Royal Navy's new undersea surveillance ship arrives in Merseyside ahead of military modifications

Watch: New UK subsea protection ship arrives into Merseyside.

The first of the new Royal Navy undersea surveillance ships has arrived in Cammell Laird, Birkenhead, and is set to strengthen the UK's critical subsea infrastructure.

Following a formal handover to the Royal Navy in the coming days, the ship will undergo a period of military modifications.

The vessel, currently named Topaz Tangaroa, is due to be operational in the summer.

The 98m-long, adaptable offshore patrol vessel will act as a 'mother ship', and will operate remote and autonomous offboard systems for underwater surveillance and seabed warfare.

Defence Secretary Ben Wallace said: "The first of two dedicated subsea surveillance ships will join the fleet this summer, bolstering our capabilities and security against threats posed now and into the future.  

"It is paramount at a time when we face Putin's illegal invasion of Ukraine, that we prioritise capabilities that will protect our critical national infrastructure."

The ship is to be repainted, renamed and have important military equipment installed, before taking up its role as the first of two Multi-Role Ocean Surveillance (MROS) ships, operated by the Royal Fleet Auxiliary (RFA).

The vessel, which was named ‘Topaz Tangaroa’ is due to be operational in the Summer (Picture: MOD).
The vessel, which is currently named Topaz Tangaroa, is due to be operational in the summer (Picture: MOD).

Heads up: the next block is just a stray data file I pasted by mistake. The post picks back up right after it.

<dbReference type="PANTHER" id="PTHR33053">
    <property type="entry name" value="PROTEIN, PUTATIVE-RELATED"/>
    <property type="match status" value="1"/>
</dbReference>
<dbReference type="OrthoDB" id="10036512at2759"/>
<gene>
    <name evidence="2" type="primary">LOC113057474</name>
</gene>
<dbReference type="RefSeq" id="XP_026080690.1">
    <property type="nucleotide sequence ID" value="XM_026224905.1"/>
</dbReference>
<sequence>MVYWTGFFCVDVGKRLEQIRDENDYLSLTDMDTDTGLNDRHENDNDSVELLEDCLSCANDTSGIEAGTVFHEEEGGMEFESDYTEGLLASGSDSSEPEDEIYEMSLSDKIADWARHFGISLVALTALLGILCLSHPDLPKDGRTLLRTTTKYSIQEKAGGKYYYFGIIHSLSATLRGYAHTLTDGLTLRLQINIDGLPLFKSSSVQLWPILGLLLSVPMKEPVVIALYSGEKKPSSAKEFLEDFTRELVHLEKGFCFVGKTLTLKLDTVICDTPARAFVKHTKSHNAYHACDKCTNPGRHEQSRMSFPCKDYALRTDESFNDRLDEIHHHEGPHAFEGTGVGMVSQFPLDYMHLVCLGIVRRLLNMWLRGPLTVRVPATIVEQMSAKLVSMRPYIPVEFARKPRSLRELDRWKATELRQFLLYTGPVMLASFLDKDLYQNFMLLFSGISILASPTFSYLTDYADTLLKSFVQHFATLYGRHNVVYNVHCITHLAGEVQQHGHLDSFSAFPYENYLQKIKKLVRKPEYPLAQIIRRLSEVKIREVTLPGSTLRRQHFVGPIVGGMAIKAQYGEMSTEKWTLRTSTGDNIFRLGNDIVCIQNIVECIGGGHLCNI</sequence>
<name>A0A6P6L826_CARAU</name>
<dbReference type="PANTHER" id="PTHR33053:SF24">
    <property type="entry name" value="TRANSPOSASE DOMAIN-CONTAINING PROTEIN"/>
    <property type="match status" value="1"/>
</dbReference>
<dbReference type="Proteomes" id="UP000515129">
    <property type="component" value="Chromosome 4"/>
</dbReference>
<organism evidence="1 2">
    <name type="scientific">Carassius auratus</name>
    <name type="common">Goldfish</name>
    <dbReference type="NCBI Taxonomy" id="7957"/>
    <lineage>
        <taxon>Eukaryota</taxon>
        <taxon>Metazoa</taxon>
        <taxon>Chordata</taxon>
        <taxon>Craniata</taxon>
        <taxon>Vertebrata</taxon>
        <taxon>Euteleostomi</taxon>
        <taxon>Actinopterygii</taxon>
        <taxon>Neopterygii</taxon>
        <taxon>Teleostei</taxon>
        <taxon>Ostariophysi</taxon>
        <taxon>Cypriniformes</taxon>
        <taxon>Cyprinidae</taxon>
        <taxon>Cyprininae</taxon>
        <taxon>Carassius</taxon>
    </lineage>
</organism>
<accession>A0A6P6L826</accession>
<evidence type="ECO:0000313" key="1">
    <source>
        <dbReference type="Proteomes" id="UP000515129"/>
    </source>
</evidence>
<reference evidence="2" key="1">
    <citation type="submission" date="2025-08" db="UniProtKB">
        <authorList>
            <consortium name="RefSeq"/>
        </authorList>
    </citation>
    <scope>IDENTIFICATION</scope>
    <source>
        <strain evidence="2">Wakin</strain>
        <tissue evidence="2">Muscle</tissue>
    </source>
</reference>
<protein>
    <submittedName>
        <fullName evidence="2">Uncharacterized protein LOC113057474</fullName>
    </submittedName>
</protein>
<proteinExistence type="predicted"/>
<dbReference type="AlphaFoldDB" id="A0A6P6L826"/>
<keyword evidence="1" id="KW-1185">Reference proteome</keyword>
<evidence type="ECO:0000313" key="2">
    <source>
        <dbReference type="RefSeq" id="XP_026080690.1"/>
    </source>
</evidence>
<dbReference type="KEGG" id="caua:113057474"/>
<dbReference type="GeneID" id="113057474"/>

The 6,000-tonne vessel is equipped with a helipad, crane, an expansive working deck and features a 'moon pool' – a large access point in the underside of the hull through which submersible capabilities can be launched.

Commodore David Eagles, head of the Royal Fleet Auxiliary, said: "This is an entirely new mission for the Royal Fleet Auxiliary – and one we relish.

"We have been entrusted with supporting a key operation to safeguard the UK's infrastructure, security, and prosperity and that fills all of us in the RFA with pride.

"These are really exciting times."

The ship will soon undergo a period of military modification (Picture: MOD).
The ship will soon undergo a period of military modifications (Picture: MOD).

The vessel was selected to meet the requirements of the Royal Navy, having been built four years ago to support a mix of underwater operations, including work on oil rigs, construction, maintenance and inspection work, as well as autonomous submarine operations.

It will be crewed by about 24 RFA sailors, with 60 Royal Navy specialists operating the undersea surveillance systems and other survey and warfare systems when embarked.

DE&S Director General Ships Vice Admiral Paul Marshall said: "DE&S (Defence Equipment & Support) worked at pace to successfully accelerate the purchase and delivery of the first ship under the critical MROS programme.

"We continue to work with agility to support the UK Ministry of Defence in addressing both the current and future threats posed by an ever-changing world."

The programme for the acquisition of a second ship is currently in its concept phase.